But there’s more to it than that, because PCOS can take a toll on mental health. “Imagine how you would feel as a woman if you had to shave your face twice a day just to be able to go out for a drink in a bar,” says Hahn. The hardest-hitting symptoms for many women are the excessive hair growth and weight gain. “74% of women affected are overweight and two-thirds show signs of anxiety and depression,” explains Hahn. The psychological effects are sometimes severe. And many women think there’s something wrong with them, because they are overweight and suffering from hair loss, even though they watch what they eat, exercise regularly and take care of themselves.
In a society like ours, where the “ideal” woman is still slim and hair-free, this can be extremely stressful. And precisely because this body image is associated with so much shame, women can sometimes wait decades before going to the doctor. Women are scared to find out what’s wrong with them and blame themselves for their problems. In addition, many gynaecologists aren’t really aware of this disorder. “When young people present with an irregular menstrual cycle, doctors often simply prescribe the contraceptive pill,” says Hahn. “The women take the pill for 20 years, then stop taking it in their mid-30s when they want to start a family, and are amazed that they have PCOS symptoms, which essentially have always been there but have been suppressed by the pill.”
Annika’s cycle had always been irregular, sometimes lasting over 30 days. But she is not a typical case. Annika only has mild PCOS and was able to get her cycle back on track after a short ten-day hormone treatment, which left her feeling back to her normal self. No excess hair, no hair loss, no weight gain.
But there’s no guarantee that things will stay that way forever, because PCOS is a congenital disease. Doctors today still don’t know how and why it is inherited. “But one thing is clear: if you have PCOS, then you’ve got it for life,” says Hahn. PCOS is not caused, as some claim, by stress, a bad diet or defective contraception. It is genetic. We don’t know how it develops. The cause is unclear. “We still don’t know what causes PCOS”, says Hahn. And little light has been shed on the wide variety of symptoms experienced by different women. PCOS is suspected of being a complex multigenetic disorder. Different gene variants are involved, which is why not all women have the same symptoms.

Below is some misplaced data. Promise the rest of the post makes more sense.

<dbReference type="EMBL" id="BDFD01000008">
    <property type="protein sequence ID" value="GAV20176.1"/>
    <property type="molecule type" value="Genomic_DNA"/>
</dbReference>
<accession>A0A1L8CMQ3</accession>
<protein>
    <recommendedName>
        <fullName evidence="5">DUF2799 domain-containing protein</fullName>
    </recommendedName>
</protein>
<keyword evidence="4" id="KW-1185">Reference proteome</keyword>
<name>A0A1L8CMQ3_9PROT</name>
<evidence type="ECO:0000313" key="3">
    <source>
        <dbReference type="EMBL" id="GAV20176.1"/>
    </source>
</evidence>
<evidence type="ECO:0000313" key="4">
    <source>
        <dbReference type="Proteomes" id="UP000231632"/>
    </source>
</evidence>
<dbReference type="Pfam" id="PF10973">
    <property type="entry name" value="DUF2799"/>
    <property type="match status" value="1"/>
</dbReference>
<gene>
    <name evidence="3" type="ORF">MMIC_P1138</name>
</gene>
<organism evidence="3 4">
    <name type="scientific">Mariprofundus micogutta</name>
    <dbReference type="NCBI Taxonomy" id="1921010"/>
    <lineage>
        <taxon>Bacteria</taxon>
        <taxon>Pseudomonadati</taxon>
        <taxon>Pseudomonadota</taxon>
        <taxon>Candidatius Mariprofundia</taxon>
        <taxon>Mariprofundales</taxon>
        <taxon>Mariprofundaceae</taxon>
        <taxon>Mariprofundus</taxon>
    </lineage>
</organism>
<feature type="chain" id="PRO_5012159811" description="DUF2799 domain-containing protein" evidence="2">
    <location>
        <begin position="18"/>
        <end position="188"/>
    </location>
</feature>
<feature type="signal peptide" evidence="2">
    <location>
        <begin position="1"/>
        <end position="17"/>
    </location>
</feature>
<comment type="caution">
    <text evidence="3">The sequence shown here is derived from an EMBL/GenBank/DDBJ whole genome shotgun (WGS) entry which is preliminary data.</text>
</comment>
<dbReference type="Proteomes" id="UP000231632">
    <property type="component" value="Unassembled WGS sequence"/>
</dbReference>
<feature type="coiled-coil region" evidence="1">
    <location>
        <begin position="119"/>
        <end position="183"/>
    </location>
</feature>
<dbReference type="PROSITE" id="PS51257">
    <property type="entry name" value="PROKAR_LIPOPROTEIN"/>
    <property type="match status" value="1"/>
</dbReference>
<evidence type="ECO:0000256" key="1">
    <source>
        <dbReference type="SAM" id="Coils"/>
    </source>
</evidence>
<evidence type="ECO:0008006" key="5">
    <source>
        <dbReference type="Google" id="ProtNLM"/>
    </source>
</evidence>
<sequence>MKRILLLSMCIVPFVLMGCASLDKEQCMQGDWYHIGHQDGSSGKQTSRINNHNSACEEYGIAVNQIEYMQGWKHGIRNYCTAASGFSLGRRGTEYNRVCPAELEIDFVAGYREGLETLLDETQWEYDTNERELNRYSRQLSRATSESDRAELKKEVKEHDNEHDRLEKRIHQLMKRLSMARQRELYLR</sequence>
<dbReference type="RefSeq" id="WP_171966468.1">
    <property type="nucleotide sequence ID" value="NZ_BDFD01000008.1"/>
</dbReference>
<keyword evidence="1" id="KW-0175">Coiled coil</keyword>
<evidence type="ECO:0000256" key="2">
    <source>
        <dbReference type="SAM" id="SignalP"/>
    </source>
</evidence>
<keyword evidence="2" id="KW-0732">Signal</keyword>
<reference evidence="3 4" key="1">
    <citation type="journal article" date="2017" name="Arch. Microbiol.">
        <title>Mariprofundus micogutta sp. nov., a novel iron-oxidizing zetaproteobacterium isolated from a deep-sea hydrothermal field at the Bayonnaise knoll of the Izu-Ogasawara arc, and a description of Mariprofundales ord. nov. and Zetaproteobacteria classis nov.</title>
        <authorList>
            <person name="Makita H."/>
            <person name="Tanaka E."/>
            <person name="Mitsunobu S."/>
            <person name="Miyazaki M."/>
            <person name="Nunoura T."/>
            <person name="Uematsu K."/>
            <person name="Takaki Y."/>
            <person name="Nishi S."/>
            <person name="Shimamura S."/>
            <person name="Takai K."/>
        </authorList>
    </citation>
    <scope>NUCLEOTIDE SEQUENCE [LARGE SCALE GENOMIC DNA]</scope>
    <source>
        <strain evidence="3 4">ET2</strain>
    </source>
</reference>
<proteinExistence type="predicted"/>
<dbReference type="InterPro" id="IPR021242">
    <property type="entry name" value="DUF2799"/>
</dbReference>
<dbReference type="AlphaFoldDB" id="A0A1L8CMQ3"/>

The good news is that symptoms tend to disappear automatically from the age of 35 as the level of male hormones in the body falls. “There’s even some evidence that the risk of cardiovascular disease after the menopause is no longer increased in women who have PCOS compared to women who don’t.” It is not yet known why this is the case. There is still a lot of research to be done. But it’s good to know that the contraceptive pill can be used to eliminate the symptoms, including those such as acne. The main effect is achieved using oestrogen – it increases the level of the binding hormone for testosterone, which means it has less influence on the hormone balance, having an inhibiting effect.